LOS ANGELES — A Beverly Hills real estate developer was sentenced Friday to a month behind bars in connection with the college admissions scandal.
Robert Flaxman, 62, was also sentenced by a federal judge in Boston to a year of supervised release following prison and was ordered to complete 250 hours of community service and pay a fine of $50,000. Flaxman pleaded guilty in May to federal counts of conspiracy to commit mail fraud and honest services mail fraud.
Flaxman was the 10th parent to be sentenced in the far-reaching case.
Beginning in the 2016, Flaxman conspired with Newport Beach businessman William “Rick” Singer and others to have his daughter’s ACT exam corrected, thereby fraudulently inflating the score, prosecutors said.
As part of the scheme masterminded by Singer, Flaxman took steps to secure extended time for his daughter to take the ACT and to take the exam at a test center in Houston, Texas, that Singer controlled through a corrupt test administrator. On Oct. 22, 2016, Flaxman’s daughter and the child of another client of Singer both took the ACT with the assistance of co-conspirator Mark Riddell, prosecutors said.
Riddell, who has admitted his role in the scheme, assisted in answering exam questions and instructed the students to answer different questions incorrectly so that the ACT would not suspect cheating. As a result of the cheating scheme, Flaxman’s daughter received a score of 28 out of 36 on the exam, according to federal prosecutors.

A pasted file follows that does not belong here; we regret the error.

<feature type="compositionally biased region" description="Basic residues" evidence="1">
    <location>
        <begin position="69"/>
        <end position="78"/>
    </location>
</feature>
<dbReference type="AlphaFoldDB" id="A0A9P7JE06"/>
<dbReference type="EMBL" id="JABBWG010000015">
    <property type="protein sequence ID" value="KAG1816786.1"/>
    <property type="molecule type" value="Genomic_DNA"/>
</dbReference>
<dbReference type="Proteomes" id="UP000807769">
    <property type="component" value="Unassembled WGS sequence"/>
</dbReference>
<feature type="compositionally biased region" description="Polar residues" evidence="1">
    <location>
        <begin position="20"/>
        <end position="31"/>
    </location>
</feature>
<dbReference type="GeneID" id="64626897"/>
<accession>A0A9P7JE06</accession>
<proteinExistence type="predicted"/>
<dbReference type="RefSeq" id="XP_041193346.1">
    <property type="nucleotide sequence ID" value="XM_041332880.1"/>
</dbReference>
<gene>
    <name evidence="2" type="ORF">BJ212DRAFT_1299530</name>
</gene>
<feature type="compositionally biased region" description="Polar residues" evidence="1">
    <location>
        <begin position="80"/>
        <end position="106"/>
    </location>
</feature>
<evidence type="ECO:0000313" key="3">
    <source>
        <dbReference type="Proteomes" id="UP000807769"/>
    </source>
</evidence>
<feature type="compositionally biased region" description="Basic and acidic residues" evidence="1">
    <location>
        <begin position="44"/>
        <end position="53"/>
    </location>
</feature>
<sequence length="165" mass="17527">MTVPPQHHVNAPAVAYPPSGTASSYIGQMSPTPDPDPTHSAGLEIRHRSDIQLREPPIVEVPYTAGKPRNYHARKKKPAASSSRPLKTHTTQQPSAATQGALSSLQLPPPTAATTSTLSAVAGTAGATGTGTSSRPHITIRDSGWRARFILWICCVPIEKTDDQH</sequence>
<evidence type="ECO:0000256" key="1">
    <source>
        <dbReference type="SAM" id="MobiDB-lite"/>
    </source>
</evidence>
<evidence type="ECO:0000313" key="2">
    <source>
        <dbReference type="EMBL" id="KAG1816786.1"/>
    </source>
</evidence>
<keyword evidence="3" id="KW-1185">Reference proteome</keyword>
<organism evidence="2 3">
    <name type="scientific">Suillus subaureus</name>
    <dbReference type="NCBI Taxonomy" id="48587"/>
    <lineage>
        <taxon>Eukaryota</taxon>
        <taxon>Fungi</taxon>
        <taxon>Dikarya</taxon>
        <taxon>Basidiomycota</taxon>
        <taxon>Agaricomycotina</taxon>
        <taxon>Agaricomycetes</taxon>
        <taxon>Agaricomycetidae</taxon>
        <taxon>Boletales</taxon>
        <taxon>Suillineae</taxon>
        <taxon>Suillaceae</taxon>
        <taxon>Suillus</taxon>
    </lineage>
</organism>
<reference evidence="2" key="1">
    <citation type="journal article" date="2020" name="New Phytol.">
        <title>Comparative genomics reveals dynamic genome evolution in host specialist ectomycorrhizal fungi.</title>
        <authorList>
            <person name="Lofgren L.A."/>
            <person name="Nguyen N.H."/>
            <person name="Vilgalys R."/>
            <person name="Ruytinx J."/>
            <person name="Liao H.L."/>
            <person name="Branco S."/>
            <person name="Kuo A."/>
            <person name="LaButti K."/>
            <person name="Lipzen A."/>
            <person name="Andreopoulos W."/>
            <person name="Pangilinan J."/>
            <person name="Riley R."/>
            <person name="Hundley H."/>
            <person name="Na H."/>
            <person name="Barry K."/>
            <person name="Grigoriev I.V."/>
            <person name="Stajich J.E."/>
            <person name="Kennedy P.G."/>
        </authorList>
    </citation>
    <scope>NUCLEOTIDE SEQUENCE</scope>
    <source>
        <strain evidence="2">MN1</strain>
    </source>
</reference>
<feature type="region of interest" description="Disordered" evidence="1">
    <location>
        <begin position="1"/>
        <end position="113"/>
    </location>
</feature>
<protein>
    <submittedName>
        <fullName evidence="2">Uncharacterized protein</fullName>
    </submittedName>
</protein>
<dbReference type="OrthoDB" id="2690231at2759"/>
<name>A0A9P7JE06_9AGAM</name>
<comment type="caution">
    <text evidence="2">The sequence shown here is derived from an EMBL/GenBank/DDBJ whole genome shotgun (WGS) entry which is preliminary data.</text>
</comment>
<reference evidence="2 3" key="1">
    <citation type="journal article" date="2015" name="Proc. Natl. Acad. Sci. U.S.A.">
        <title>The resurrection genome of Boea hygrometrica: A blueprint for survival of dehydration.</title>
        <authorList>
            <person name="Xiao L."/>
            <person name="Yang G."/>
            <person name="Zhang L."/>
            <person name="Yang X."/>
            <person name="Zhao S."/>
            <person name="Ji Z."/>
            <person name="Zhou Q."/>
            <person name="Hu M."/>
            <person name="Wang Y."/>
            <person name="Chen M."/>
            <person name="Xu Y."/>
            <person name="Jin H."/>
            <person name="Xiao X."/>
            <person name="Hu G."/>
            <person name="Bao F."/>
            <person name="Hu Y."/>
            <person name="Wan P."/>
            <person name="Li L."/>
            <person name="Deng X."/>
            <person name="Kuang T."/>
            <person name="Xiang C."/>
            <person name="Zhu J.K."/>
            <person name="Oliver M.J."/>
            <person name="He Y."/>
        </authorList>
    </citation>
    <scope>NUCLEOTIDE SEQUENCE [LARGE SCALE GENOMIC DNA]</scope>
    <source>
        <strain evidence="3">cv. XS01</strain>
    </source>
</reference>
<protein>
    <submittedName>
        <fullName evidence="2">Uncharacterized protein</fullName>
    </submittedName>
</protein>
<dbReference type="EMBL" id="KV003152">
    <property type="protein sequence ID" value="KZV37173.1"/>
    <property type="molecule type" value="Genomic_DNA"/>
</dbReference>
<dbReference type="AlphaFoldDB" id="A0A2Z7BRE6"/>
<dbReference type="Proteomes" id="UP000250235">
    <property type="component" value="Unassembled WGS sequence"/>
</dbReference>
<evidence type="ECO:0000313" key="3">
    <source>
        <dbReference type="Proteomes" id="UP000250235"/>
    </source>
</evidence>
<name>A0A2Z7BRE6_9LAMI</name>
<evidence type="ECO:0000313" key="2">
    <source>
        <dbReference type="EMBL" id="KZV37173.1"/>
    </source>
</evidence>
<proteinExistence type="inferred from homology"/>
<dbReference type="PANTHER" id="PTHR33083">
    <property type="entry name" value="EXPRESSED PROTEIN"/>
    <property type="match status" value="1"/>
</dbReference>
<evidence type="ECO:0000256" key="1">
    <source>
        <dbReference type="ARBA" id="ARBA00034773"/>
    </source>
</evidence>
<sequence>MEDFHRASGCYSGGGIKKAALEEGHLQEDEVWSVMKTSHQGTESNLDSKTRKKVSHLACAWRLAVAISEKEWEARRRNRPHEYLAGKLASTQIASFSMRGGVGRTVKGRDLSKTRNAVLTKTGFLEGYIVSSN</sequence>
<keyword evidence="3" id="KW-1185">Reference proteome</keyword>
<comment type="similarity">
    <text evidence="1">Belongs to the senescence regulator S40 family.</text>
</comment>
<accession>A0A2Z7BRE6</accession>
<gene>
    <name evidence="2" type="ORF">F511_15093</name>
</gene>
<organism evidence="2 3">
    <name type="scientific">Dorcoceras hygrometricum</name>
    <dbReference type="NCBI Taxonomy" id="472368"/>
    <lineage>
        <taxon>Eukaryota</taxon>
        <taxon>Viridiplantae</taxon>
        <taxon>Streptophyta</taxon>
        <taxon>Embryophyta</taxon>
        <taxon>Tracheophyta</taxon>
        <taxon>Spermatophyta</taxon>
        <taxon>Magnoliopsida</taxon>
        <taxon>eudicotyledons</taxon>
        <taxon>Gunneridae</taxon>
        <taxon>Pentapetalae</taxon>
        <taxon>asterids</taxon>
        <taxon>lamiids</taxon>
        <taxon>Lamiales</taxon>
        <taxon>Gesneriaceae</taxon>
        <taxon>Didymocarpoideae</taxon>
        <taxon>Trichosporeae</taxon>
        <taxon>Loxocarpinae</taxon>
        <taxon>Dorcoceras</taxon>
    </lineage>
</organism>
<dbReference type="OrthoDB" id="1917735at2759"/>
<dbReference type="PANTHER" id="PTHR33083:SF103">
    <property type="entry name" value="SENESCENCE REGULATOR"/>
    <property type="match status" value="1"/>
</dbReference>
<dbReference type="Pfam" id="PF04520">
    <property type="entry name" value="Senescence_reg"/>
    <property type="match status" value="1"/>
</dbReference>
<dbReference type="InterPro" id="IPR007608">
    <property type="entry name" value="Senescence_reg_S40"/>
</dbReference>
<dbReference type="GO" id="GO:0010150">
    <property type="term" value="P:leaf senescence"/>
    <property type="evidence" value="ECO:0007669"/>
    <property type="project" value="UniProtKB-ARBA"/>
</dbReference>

Two days prior to the exam, Flaxman made a donation of $75,000 to Singer’s sham charity, Key Worldwide Foundation, to pay for the fraud. Thereafter, Flaxman deducted the bribe payment from his income taxes, thereby defrauding the Internal Revenue Service, prosecutors said.
Dozens of parents and college athletic coaches were implicated in the nationwide bribery scandal, in which wealthy parents paid Singer thousands of dollars to have their children’s entrance-exam scores doctored. In other cases, students were falsely admitted to elite universities as athletic recruits, even though they never had any experience in the sports for which they were being recruited.
Singer pleaded guilty in March to charges including racketeering conspiracy and obstruction of justice.
Oscar-nominated actress Felicity Huffman reported to a federal prison in Northern California on Tuesday to begin serving a 14-day sentence for paying a $15,000 bribe to have a proctor correct her daughter’s answers on a college- entrance exam. The “Desperate Housewives” actress, who pleaded guilty in May to conspiracy to commit mail fraud and honest services mail fraud, was the first parent to be sentenced in connection with the cheating scandal.
Douglas Hodge, the former chief executive of Newport Beach-based investment firm Pimco, is expected to plead guilty on Monday in Boston to unspecified charges contained in an indictment alleging conspiracy to commit fraud and money laundering, according to federal prosecutors. The Laguna Beach resident is accused of paying $525,000 to Singer to have his daughter and son admitted to USC as fake soccer and football recruits.
“Full House” actress Lori Loughlin and her husband, fashion designer Mossimo Giannulli, have pleaded not guilty to federal conspiracy and money- laundering charges. They are accused of paying $500,000 to have their two daughters admitted to USC by portraying them as crew team recruits, though neither had ever participated in the rowing sport.